One report that's of interest to managers of customer facing operations is the annual Merchants/ Dimension Data contact centre benchmarking report.
This year's has just been released for download (link here
) and the published version will be available at the end of June.
There are two big points of interest to me. The first is that now 31% of all inbound transactions are completed by self-service. This is primarily IVR (15.5% of the transactions), followed by web self service (13.7%) with speech self-service and web co-browsinf
with an agent making up the balance. Ten years ago, 90% of transactions required an agent to complete, so this represents a significant cost improvement.
The second is that CRM systems have not delivered some basic functions. Ten years ago the benchmarking study found that 39% of organisations had a single view of customer for the agent to work with, today the figure is 34%, despite massive subsequent investment
in CRM. This will not come as a surprise to anyone who has dealt with a bank recently, but it is a damning statement on the performance of CRM.
The self-service metrics, though are a great cause of hope. Although IVR and its menus of "press 1 for...., press 2 for...." are widely hated if done badly, there are signs of it being done really well. I was in a presentation from Lloyds TSB a few weeks ago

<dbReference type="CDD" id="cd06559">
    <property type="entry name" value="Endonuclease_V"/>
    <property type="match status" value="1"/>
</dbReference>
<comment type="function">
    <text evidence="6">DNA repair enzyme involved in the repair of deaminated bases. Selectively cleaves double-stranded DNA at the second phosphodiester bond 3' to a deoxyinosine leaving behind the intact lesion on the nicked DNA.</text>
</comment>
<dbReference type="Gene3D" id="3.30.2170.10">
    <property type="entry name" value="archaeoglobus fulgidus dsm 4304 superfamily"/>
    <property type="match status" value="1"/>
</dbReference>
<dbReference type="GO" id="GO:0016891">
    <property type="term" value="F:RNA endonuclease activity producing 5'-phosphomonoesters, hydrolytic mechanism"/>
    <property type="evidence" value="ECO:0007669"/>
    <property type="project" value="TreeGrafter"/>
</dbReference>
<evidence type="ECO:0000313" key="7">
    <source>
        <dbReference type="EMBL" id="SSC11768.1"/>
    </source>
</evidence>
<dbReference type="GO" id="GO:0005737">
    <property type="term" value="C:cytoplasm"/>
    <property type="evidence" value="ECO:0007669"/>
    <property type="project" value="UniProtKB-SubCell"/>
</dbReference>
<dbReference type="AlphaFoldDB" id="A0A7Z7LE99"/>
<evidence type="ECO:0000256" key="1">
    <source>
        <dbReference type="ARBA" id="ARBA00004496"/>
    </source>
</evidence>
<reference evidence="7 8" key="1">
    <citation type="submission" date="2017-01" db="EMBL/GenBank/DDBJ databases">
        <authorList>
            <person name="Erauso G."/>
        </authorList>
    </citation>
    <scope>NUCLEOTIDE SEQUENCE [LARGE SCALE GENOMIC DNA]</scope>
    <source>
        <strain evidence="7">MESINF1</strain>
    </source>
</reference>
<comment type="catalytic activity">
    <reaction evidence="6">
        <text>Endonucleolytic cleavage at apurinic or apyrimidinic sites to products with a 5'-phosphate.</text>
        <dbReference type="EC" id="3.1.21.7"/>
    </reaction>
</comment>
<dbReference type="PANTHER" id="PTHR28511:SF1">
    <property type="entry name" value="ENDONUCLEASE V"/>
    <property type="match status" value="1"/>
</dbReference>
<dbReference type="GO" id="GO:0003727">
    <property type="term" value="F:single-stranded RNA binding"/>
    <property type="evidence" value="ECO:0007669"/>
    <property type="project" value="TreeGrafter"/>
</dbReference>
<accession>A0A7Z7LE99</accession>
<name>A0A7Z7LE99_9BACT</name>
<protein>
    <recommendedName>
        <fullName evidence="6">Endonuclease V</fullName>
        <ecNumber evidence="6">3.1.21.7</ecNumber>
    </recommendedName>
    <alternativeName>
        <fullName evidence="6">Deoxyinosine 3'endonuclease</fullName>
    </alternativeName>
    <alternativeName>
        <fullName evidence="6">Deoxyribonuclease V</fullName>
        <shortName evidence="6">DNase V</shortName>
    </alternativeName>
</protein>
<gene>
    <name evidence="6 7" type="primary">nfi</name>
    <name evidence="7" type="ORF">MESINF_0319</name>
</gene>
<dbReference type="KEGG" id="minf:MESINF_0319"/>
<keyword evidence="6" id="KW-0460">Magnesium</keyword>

and they reported that their self-service channel regularly achieved very high customer satisfaction scores. The reasons for this is that it is well designed, does what it intends to do well and doesn't try to unduly force customers to use it for complex transactions.
It can also be used for a simple post-call survey (the sort that takes 15 seconds so the survey doesn't cause customer disatisfaction itself), which gives the bank a near real-time view of how customers feel about that interaction.
Interesting to see that despite the hype, it may be IVR and speech self-service that are bringing benefits while CRM is lagging.